Hello, and welcome to the fourth installation of a column I’ve been ignoring on this site. The music download round-up is a series of posts chronicling area bands and artists offering direct music downloads either for free or for a small fee (no more than $5). Releases included will typically be those that have been available for more than a few months, or albums from artists that are buzz-worthy but aren’t yet ready for their own dedicated post. This post, like the last, has no real recurring theme, but I recommend checking out every one of them.
Radar Defender – Sleep Dreaming Mammal (2010) – This EP took me completely by surprise the first time I listened to it, and it still gets frequent play to this day. The seven songs therein are filled with groove-heavy bass lines and poppy guitar hooks laid against a keyboard backdrop, and contain much of the same time capsule quality as many of the greatest hits from The Rentals, The Amps, and The Breeders. The EP just had its second birthday recently, so for the love of local music I really hope we can all expect something new on the way from Scott Burr, Tyler Snell, and company. Follow the link for a pay what you want download.
Lite Loins – Country House (2012) – If Radar Defender is Scott Burr and Tyler Snell’s commemoration to the laid-back tunes of a mid ’90s Kim Deal, then Lite Loins would be Thadd Lewis, Dane Carlson and Cal Santos’ exaltation of Steve Albini’s work in Shellac from the same era. The mix is purposely filthy and at times warps like a water-logged cassette, but the six tracks could just have easily been pulled from the long-neglected shelves of Sub Pop or Touch & Go when their output was still respectable. This EP can be found along with another one for free at the link to the band’s homepage. Both were mixed and released posthumously.
Grizzly J Berry – Tour Demo 4.20 (2011) – I have mixed feelings about this one. The songs are well recorded, and display some pretty decent technical guitar work akin to something in the Kinsella bloodline (American Football, Cap’n Jazz, many others). At the same time, the sound present on this recording has been a little played out now that it’s been successfully muddled down by bands like Maps & Atlases. The EP thankfully stays away from the beating of a dead horse and keeps things from getting too predictable by adding in a Mars Volta-style prog element. Free download from this defunct band at the link.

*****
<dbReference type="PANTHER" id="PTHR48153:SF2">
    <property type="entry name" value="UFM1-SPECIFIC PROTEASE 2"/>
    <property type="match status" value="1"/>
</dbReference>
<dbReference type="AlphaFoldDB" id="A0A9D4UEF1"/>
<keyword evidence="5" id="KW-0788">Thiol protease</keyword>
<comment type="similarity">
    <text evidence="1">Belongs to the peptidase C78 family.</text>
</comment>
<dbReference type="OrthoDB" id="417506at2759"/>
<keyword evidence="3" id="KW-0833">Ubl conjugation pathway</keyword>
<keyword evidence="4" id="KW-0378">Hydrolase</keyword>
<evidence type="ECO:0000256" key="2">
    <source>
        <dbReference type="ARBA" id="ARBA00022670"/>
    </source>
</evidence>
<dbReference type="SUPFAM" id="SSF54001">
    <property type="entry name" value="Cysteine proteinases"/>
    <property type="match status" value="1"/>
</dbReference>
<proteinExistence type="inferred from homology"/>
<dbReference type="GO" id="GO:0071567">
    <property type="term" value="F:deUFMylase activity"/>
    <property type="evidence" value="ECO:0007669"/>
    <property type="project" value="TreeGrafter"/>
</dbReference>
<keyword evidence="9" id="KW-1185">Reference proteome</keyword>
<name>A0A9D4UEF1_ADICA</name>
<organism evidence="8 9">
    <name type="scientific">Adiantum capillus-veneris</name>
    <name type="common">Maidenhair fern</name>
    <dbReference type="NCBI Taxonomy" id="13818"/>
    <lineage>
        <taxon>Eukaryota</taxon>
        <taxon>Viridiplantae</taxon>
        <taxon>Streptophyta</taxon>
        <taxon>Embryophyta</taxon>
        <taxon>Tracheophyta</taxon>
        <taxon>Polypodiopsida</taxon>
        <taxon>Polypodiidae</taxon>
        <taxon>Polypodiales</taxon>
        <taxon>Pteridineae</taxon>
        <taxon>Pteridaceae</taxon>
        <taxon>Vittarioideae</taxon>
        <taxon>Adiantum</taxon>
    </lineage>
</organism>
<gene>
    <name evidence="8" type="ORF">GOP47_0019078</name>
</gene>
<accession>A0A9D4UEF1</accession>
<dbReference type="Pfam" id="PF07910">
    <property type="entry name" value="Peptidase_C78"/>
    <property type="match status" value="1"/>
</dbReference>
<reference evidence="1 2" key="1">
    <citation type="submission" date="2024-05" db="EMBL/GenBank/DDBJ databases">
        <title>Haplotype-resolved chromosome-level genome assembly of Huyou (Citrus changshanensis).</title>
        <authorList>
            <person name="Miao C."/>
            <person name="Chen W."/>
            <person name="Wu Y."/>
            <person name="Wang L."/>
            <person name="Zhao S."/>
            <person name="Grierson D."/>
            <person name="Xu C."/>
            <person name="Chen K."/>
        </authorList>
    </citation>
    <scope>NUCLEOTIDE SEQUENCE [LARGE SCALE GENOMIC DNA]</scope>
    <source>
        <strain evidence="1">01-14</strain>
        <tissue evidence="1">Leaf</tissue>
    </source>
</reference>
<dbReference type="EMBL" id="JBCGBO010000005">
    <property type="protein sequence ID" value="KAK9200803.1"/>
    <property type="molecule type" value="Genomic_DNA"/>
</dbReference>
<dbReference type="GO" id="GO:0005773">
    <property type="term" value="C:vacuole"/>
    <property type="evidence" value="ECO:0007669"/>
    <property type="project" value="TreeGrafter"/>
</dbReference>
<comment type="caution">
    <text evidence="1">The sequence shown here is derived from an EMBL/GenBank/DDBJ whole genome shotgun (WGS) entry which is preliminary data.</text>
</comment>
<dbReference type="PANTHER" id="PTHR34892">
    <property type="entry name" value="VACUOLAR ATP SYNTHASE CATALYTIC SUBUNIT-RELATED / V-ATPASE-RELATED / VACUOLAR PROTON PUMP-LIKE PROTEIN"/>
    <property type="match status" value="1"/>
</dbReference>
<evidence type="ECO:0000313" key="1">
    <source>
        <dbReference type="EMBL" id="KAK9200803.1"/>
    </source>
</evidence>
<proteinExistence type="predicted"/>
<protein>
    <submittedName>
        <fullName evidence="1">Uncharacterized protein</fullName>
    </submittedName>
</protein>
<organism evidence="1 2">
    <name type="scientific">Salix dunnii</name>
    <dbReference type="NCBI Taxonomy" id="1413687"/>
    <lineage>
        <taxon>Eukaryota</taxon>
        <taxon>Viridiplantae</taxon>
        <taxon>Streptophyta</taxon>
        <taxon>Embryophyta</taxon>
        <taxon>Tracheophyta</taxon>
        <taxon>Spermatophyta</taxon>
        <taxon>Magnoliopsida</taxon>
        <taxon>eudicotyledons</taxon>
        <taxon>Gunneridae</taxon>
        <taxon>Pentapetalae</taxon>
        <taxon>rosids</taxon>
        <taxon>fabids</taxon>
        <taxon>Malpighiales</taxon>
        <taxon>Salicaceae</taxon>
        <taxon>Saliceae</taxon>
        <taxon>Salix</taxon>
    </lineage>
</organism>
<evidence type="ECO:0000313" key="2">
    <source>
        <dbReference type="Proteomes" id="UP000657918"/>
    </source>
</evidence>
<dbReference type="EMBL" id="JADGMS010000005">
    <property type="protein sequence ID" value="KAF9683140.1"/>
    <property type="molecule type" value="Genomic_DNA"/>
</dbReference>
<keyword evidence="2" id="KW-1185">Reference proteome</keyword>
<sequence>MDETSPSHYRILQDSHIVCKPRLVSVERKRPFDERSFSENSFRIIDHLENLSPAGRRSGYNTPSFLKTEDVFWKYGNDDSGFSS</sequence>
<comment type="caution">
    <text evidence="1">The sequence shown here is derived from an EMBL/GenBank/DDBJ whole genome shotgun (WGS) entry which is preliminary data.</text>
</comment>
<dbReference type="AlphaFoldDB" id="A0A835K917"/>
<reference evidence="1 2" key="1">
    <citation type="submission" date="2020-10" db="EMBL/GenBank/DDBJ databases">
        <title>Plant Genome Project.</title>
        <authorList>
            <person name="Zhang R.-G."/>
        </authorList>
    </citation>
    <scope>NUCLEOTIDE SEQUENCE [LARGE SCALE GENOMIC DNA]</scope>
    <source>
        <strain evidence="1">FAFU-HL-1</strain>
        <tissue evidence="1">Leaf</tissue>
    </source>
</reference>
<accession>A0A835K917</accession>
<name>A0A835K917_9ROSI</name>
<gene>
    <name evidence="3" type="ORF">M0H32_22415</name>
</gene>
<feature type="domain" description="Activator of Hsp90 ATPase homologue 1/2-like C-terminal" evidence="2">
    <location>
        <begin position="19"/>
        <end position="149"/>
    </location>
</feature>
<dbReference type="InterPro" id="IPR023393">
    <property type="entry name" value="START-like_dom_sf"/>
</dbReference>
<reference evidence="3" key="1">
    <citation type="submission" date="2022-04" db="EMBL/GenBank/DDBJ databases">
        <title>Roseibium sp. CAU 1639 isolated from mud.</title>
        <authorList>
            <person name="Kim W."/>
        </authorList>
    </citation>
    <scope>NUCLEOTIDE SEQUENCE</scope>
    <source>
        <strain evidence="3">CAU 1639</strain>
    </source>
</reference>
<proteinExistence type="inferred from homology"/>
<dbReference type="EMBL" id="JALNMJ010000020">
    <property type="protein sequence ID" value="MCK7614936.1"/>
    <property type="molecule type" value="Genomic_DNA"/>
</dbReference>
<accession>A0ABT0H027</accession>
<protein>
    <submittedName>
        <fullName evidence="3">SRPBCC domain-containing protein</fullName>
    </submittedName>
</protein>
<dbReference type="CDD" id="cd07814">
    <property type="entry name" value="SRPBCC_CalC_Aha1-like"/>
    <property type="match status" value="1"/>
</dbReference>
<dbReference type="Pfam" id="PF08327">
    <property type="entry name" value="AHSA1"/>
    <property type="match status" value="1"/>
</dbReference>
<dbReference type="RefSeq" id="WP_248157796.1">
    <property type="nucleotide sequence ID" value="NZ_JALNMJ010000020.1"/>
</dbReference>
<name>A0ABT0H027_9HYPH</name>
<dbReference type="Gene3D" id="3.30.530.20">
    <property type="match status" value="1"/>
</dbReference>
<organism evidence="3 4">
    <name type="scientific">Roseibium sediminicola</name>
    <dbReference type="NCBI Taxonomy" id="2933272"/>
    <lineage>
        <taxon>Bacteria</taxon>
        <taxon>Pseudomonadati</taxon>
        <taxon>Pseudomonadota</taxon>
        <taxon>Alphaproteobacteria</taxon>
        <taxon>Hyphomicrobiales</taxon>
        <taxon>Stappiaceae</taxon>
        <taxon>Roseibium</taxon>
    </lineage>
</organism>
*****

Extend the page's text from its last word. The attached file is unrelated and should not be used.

Major Games – EP1 (2011) – On the topic of weirdo prog, I present to you one of my favorite debuts from last year. I’d be remiss if I posted this EP without mentioning the great Lawrence acts from which these men came. Bassist Jeremy Sidener played in early ’90s band Zoom, guitarist Doug McKinney played in the equally revered Panel Donor (which was later joined by Sidener on guitar), and drummer Steve Squire played guitar in Everest with McKinney. The EP is textured with a reasonable measure of pedal work, and at times ventures into pure noise before coming back to a structured sound. Get it for $2.50 at the link. Worth every cent.
Power and Light – EP (2012) – It’s no secret that I adore the works of Andrew Connor. If you’ve read this blog before, you may have seen me refer to his songwriting style as a “Midas touch,” and I still stand by that statement. Between working with Ghosty (who are on the eve of releasing a new album) or playing with The ACB’s, Connor found time to collaborate with local producer Nathan Readey, and the end result is three tracks of woozy, synth-filled Euro pop that instantly became a city-wide sensation. I’m not here to tell you what’s hip and underground, my only purpose is to show you what is good. Free download at the link.
Kansas City’s Actors&Actresses has a sound that far surpasses what one would expect from just three people. The trio have steadily built a national fan base thanks to their label The Mylene Sheath (Gifts From Enola, Junius, Giants) with which they have worked for most of their existence. The label released the band’s latest studio output, 2009’s Arrows (recorded at Eudora’s Black Lodge with David Gaume of The Stella Link), though they most recently re-issued the band’s 2005 debut EP, We Love Our Enemy (recorded at HUM frontman Matt Talbot’s studio with the great Paul Malinowski of Shiner). With the recording details listed above, I think one can surmise that the band is largely influenced by a sonically driven, spaced out rock that has been championed by the likes of Failure, HUM, and Shiner, among others.